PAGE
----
From bitter fruit comes sweet treat |

From bitter fruit comes sweet treat

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Marmalade dates all the way back to the 1500s. This delicious preserve was invented in Scotland, in the port of Dundee in the late 18th century when a local victualler, James Keiller discovered a cargo of oranges being sold cheaply. Thinking he could sell it for profit in his shop, he bought the whole cargo, only to discover the oranges were bitter and therefore unsellable.

In despair, his wife took them home with the idea of making a jam. The resulting “jam” was hugely successful and was named Marmalade after Marmelos, a Portuguese word for a quince paste similar in texture to the orange spread. Marmalade is still produced today by the Keiller Company in Dundee.

Now most orange marmalades have the rinds in them which makes it slightly bitter. But I have found a safe recipe for orange marmalade without the rinds.

Orange marmalade

8 whole oranges – peeled, chopped (4 cups)

3 whole lemons – peeled, chopped (1 1⁄2 cups)

4 cups of orange juice or water – orange juice gives you extra flavor.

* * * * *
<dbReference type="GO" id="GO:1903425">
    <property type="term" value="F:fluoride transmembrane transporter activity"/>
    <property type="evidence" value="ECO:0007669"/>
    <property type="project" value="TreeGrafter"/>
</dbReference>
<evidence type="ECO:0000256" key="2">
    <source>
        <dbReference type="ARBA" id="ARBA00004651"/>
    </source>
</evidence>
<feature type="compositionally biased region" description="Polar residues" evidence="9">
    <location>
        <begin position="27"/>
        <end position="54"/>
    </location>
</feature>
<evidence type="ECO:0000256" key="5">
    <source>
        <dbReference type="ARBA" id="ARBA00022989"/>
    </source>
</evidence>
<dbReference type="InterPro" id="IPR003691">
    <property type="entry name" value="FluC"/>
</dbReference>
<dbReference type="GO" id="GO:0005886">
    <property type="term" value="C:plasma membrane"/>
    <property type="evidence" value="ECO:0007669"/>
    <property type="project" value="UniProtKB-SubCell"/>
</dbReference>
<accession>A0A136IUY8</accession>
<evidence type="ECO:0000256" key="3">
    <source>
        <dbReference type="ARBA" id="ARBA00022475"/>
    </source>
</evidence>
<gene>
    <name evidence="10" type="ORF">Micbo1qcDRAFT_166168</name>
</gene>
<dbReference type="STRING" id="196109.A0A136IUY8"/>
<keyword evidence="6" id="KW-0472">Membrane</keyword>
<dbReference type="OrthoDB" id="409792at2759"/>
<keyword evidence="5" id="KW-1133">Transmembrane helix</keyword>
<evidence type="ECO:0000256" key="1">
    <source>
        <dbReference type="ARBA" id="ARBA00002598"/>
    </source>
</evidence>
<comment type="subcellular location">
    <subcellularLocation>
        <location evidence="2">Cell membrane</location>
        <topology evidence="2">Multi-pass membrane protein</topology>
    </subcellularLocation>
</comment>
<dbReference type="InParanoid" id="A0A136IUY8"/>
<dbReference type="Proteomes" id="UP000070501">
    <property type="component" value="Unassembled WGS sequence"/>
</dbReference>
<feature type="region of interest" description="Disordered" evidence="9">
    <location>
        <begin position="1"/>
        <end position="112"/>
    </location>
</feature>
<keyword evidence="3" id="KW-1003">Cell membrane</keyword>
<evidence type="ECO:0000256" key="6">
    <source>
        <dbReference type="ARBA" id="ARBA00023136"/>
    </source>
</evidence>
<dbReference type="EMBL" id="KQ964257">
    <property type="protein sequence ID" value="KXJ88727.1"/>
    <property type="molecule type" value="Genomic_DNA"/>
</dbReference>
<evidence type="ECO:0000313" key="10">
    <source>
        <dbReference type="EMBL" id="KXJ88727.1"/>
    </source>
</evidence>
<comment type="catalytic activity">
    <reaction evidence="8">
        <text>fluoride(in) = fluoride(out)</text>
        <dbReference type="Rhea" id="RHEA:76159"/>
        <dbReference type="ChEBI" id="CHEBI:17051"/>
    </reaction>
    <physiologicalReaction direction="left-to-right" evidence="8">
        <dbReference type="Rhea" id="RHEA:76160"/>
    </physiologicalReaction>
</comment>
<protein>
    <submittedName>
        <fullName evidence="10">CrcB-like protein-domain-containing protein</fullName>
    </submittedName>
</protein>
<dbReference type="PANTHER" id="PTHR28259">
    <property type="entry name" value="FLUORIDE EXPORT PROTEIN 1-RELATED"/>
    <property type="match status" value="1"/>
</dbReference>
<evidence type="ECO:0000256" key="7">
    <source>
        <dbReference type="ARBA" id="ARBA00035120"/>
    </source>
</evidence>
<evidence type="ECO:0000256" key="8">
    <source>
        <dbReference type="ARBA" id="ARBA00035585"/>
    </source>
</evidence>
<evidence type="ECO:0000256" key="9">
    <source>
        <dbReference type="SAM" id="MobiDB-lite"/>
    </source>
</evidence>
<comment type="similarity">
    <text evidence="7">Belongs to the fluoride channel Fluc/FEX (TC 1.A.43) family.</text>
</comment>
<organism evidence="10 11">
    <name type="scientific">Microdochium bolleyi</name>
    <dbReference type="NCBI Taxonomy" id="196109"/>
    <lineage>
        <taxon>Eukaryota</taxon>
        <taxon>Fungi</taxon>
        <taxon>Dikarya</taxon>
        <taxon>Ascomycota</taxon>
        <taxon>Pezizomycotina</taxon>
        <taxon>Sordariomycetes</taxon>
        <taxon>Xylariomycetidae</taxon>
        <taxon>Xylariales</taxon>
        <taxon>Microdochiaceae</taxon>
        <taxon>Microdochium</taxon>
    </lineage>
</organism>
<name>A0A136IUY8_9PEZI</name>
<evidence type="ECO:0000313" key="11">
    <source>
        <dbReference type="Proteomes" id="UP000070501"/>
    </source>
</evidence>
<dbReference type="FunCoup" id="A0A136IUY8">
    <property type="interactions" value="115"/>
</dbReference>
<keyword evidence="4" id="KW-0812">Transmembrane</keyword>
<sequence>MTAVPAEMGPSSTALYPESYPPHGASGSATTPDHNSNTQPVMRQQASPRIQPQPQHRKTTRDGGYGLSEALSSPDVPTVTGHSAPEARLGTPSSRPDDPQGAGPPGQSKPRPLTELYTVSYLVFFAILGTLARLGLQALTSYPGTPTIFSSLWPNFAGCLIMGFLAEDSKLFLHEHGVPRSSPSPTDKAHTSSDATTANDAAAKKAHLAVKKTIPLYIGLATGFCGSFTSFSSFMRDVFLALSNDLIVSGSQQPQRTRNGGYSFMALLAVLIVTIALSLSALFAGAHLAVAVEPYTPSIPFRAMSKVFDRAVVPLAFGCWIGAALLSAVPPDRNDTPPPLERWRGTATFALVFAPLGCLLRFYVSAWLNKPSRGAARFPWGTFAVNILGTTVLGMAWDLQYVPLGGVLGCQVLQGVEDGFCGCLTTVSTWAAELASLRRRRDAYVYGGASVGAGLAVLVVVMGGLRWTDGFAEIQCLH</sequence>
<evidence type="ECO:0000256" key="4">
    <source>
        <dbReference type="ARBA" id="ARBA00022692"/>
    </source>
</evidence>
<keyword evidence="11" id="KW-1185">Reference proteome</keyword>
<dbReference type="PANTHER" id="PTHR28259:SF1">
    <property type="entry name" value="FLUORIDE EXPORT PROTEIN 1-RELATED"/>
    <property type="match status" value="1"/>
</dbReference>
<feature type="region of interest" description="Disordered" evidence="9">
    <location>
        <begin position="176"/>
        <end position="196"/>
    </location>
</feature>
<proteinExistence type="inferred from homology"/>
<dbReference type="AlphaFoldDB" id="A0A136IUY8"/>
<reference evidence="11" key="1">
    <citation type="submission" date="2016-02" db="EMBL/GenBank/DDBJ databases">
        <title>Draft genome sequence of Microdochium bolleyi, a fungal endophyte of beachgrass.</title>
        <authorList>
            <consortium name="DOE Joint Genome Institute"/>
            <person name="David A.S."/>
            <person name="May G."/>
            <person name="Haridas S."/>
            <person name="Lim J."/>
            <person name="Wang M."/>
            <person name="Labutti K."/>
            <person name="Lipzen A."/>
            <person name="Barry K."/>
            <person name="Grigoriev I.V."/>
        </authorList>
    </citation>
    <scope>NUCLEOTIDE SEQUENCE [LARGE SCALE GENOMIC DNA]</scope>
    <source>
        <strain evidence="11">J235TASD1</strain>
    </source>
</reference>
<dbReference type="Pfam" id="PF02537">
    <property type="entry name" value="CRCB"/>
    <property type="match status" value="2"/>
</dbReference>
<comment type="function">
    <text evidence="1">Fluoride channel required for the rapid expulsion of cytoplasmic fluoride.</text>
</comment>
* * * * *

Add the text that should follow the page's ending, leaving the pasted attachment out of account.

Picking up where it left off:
4 cups of granulated sugar.

1 box of pectin – Low sugar

Place clean jars into your water bath canner and simmer so they are hot. Put your lids and bands into a small pot on the back of the stove to keep warm also.

Place the chopped fruit and 4 cups of water or orange juice in a saucepan and simmer for 10 minutes. Add the sugar and bring the mixture to a boil. Add the pectin and bring back to a full rolling boil that cannot be stirred down. Boil hard for one minute. Skim foam if there is any off of the top of the marmalade.

Bring one jar out at a time and fill with marmalade to a quart of an inch from the top. Wipe the rim and place your lid and band on. Hand tighten only do not over tighten. Put the jar back in the water bath canner and fill remaining jars until the marmalade pot is empty. If you end up with a jar that is not all the way full put in the refrigerator for immediate use.

Make sure your jars are covered with at least 2 inches of water above the top. Let the water come up to a nice rolling boil. Don’t let the water boil too hard, you might break a jar. Boil them for 20 minutes, based on our altitude. The recipe calls for 15 minutes, and then I added another five.

Lift the jars out of the water and place on a towel on the counter. Leave them alone for 24 hours. The lids should not have a give to them in the middle if they are sealed properly. It may take up to two weeks for marmalade to set so don’t despair.

I use marmalade for thumbprint cookies, orange chicken and over pork roast. But a good batch of biscuits with this sweet treat and cup of tea is always good on a rainy Sunday morning. Enjoy!

April Reese is a certified master food preserver through the University of California at Davis. She has been canning and preserving food for more than 15 years. She can be reached at (530) 274-3871 at the A to Z Supply Garden Center or you can email her questions at

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